As I started blogging nearly 6 years ago, one of my first topics talked about my struggle for over 5 years with infertility, in my 20’s. In fact, my oldest son arrived after five courses of artificial insemination, and I was taking hyper-ovulation drugs too. (Bad idea—it made hormonal issues worse.)
So technically, my son was an immaculate conception. My husband was there at the hospital several hours before I showed up by myself, to deposit a “sample” for “spinning.” I then had an encounter with a turkey baster.
(They don’t really use a turkey baster. Kinda like that, though.)
It was a hellish five years, with a lot of roller-coaster ride (I was pregnant once during that time and miscarried, and thought I was pregnant, other times). Hopes dashed, hormones manipulated, expensive and invasive tests administered. I cried almost every month I learned I would not be a mother. I withdrew from normal social activities because I didn’t want to be around the pregnant women and young mothers, who just reminded me of what I didn’t have.
Those five years did make me deeply grateful to be a mother, when it finally happened. Those five years gave me an advanced degree, a chance to travel in Europe, and a jump start on a career that would have never happened if things had happened the way I planned them. (And that education and career start would prove helpful later, when I became a single mother.)
As with many things in life, I’m glad that things didn’t go according to MY plan. I would have been a VERY young mother and would have, I believe, been chomping at the bit, later, to experience the life I didn’t have a chance to when I was young. This whole experience taught me to float in the stream a bit, rather than try TOO hard to force agendas.
I’m always glad when I remember that, and stop pushing sometimes when things just aren’t working. Maybe something better is just around the corner? Maybe the time isn’t right?
I miscarried my son’s twin. And endured a very difficult pregnancy. The delivery was terrible, 27 hours, and 2.5 hours of pushing, as the early morning of my second night of no sleep dawned. I was falling asleep between contractions. When I talk about being 206 lbs., that was the day I delivered Kincade. (I’d gained 62 lbs. during the pregnancy! And I started the pregnancy at a higher weight than I have been, the past 10 years.) I had massive edema, major blood sugar problems, and looked and felt awful.
When Kincade was a year old, I learned about the way our diet was impacting our health. Both of us were in terrible health, my baby and me, and my husband was overweight, too. After I radically changed our lifestyle, especially our diet, I got pregnant three more times, without intervention, and had easy, normal pregnancies where I gained much less weight.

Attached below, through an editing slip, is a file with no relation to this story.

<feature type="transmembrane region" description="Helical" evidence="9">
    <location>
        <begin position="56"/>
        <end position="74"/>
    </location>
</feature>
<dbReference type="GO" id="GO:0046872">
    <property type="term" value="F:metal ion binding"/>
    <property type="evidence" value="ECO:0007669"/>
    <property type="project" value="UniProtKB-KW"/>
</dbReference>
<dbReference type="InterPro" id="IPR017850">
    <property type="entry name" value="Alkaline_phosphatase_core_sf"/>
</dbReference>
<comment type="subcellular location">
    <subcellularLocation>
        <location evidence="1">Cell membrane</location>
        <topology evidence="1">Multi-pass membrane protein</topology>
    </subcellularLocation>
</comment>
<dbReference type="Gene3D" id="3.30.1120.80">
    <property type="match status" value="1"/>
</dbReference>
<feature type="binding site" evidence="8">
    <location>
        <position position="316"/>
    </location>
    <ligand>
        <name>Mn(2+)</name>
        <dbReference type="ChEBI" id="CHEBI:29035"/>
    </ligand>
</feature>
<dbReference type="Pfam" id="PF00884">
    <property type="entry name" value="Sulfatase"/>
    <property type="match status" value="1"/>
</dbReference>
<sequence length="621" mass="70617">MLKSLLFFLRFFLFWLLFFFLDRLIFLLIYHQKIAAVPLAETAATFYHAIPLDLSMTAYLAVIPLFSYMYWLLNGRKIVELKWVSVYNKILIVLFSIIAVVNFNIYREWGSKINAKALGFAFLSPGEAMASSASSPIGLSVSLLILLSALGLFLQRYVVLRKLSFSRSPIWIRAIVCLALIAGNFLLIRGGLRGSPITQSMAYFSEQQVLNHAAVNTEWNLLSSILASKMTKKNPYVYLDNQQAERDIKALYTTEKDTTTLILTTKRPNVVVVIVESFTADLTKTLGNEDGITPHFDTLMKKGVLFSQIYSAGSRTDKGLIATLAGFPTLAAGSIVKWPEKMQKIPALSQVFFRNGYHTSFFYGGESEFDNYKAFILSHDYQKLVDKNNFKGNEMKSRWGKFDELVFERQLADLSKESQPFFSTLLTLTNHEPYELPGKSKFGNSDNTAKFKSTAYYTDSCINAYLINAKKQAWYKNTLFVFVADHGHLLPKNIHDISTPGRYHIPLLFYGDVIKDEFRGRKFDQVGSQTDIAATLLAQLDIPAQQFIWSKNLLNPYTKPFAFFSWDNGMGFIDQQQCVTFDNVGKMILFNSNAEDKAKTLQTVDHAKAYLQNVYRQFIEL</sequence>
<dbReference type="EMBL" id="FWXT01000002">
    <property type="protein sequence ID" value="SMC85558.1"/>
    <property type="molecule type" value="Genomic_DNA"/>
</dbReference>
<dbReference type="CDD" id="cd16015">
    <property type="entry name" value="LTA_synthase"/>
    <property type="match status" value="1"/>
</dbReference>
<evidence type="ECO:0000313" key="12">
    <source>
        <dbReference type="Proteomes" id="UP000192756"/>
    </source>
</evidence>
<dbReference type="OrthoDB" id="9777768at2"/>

I also had an ectopic pregnancy nine months after Kincade’s birth, before the lifestyle changes. It was discovered only when it ruptured and required emergency surgery to cut off an ovary. I had bled out half my blood supply at the time that this occurred, while I was in another state and did not have a blood donor. I spent weeks recovering enough to even stand up. I flew home to Utah after two weeks, pushed in a wheelchair onto the plane.
The removal of my right ovary likely reduced my fertility by half, in some ways. But I had three more healthy children AFTER that, without incident. I believe that providing my body appropriate fuel, consistently, allowed my body to heal and solve problems.
I did read a great book towards the end that I believe helped solved my problems. (None of the testing revealed what our fertility problem was.) It is called Taking Charge of Your Fertility by Toni Weschler, MPH. I learned in her book to tune into the female body’s signals, mid-month, that fertility is highest. I learned that what the OB/GYN’s I had been working with were telling me was probably WHY I didn’t get pregnant for five years! They were having me take my temperature every morning. We were told to abstain until right when my temperature went up. At that time, though, I learned from this book, the window to get pregnant had just barely passed.
Ignoring what the drug-specialized OB/GYN’s had told me to do, for five years, and doing what Toni Wechsler taught me in that book, plus improving my health with diet, gave me three more beautiful healthy babies.
I am speaking at Sanoviv, in Mexico just across the border from San Diego, in September at an infertility retreat there. The photos here are of the gorgeous Sanoviv campus. For more information about the retreat, see the flier below.
Dr. Iva Keene will be there as the specialist, and I interviewed her for this blog series. She’s a naturopathic physician and a specialist in natural treatments for infertility. My next post is my written interview with Dr. Keene that I hope will help others struggling to conceive, with ideas of interventions that don’t involve drugs and surgery, that help the body correct itself. I wish I had known more, when I was 22 years old and began infertility treatments for a problem that wasn’t likely a problem. I was just impatient (sought treatment after 6 months of “trying”), and suffering from years of eating a processed, chemical diet soaked with salt, sugar, MSG, and aspartame.
Link to the flier about the infertility retreat in September HERE.